the Federal Institute for Risk Assessment in Berlin, spoke on the challenges in addressing adjustment for data uncertainty.

Dr. Amy Subar, a research nutritionist at the National Cancer Institute (NCI), gave a presentation on the implications of estimating dietary intake for DRI development. Finally, Dr. Cutberto Garza, provost and dean of faculties at Boston College and former chair of the FNB, closed the session with some highlights of physiological, genomic, and environmental factors that are important to the DRI process. Discussions and comment periods were held throughout the session.


Presenter: Irwin Rosenberg

Endpoints play a pivotal role in the DRI process. They are the skeletal structure on which the Estimated Average Requirements (EARs) and tolerable upper intake levels (ULs) are draped. In essence, they are an expression of the targets or goals of the DRI development process. They should be related to quantifiable or measurable attributes that relate to the overall public health goal of the project. The key concerns from the perspective of selecting endpoints are “adequacy for what ends?” with respect to the EARs and “adverse effects as reflected by what?” for the ULs.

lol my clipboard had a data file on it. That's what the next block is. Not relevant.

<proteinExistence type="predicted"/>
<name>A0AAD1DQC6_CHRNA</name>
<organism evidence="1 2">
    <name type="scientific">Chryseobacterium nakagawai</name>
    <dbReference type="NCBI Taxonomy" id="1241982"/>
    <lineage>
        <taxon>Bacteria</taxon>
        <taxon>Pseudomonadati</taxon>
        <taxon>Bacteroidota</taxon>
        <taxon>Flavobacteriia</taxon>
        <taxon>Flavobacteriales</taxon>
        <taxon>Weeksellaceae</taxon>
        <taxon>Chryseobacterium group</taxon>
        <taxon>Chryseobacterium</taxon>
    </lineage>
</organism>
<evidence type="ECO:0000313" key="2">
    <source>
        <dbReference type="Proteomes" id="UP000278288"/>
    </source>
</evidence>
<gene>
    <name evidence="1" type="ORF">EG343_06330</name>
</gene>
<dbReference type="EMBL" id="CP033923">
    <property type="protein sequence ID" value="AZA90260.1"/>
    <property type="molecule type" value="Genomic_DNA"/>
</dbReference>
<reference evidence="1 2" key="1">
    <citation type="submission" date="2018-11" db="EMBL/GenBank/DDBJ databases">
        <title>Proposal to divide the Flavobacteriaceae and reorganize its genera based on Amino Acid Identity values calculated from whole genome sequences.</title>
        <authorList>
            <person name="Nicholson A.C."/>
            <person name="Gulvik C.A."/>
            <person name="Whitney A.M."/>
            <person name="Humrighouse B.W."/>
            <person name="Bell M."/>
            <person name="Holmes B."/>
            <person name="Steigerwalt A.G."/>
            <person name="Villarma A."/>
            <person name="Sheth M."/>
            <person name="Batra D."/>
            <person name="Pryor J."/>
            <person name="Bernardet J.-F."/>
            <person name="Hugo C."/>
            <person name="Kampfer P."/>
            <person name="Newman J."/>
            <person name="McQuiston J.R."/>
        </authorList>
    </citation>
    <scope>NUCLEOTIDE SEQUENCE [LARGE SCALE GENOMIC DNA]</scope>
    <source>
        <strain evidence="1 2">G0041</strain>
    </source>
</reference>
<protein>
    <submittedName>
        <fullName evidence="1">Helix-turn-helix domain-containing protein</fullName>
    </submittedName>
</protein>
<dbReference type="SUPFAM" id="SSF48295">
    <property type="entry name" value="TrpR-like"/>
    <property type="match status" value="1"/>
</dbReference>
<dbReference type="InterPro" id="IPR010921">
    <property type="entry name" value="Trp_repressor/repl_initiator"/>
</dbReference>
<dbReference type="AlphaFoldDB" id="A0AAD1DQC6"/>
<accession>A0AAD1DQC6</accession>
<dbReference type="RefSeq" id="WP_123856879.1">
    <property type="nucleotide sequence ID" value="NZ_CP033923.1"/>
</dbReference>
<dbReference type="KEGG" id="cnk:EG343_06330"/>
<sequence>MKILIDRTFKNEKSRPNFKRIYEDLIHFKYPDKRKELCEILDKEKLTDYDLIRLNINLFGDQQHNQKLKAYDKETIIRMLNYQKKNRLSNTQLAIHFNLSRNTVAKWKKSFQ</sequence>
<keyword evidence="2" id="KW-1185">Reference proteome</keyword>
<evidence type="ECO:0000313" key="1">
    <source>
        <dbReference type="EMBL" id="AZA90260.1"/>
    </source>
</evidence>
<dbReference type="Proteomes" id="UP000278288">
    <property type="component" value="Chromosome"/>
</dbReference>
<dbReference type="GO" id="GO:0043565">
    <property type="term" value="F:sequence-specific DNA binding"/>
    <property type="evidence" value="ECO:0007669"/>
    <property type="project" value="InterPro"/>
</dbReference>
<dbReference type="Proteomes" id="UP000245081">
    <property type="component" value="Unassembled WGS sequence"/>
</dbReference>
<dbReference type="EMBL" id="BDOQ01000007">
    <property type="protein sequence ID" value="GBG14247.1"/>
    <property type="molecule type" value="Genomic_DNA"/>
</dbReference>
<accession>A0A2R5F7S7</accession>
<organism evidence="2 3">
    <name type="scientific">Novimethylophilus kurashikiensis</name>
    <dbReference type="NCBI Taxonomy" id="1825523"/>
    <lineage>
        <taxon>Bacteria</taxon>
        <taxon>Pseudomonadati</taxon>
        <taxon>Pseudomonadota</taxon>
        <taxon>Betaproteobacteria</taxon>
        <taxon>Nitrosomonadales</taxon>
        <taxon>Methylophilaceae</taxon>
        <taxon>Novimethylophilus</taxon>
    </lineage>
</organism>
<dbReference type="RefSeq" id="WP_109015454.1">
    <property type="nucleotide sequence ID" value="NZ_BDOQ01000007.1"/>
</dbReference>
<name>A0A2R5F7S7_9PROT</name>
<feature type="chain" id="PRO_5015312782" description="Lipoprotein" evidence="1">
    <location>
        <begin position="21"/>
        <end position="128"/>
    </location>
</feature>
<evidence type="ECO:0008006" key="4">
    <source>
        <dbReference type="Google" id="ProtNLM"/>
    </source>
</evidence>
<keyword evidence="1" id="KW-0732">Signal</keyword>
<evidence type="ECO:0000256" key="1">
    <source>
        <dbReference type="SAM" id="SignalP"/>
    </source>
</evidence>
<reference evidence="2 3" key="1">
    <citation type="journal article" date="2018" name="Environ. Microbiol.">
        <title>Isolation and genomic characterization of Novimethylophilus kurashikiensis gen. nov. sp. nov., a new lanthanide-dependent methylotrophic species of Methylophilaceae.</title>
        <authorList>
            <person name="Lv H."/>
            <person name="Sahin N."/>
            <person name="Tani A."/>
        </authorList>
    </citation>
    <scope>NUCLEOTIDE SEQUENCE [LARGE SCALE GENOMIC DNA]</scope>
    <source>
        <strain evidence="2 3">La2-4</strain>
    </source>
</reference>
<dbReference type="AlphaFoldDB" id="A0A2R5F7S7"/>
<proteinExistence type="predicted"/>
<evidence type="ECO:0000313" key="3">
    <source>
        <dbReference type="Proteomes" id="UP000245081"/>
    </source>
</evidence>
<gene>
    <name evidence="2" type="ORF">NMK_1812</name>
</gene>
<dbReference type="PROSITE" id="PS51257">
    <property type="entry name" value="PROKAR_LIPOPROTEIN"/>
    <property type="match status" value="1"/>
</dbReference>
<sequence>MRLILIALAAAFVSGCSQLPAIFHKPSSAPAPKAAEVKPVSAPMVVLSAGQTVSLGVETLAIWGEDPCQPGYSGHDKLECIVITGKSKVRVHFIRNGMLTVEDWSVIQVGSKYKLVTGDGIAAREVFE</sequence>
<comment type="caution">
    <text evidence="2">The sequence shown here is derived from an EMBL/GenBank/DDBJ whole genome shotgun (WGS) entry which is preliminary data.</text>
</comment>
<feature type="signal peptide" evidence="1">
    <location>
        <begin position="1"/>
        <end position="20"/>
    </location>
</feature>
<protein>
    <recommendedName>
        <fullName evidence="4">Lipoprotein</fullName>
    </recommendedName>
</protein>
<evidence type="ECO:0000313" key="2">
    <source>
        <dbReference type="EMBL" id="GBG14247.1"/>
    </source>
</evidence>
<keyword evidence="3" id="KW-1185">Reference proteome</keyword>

Experience in Selecting Endpoints

Since the 1941 National Research Council (NRC) report (1941), the selection of endpoints for nutrient reference values has evolved in response to changes in nutrition science. These advances sometimes revealed associations between an endpoint and diet and at other times identified possible endpoints through better understanding of metabolic and physiological states. Moreover, approaches for endpoint selection have been variable across the study committees responsible for the reference values. This is to be expected, given the differences in the biology and functions of essential nutrients.

Throughout the experience of developing reference values, limited data have often precluded the identification of the most appropriate endpoint for any given age/gender category. This situation in many cases results in the need to extrapolate knowledge about the endpoint used for one group that is better studied (e.g., adults) to a less well-studied group (e.g., children). This is one area of work that needs further exploration (see presentation by Dr. Atkinson in this chapter).

Importantly, limited data on dose–response relationships have always

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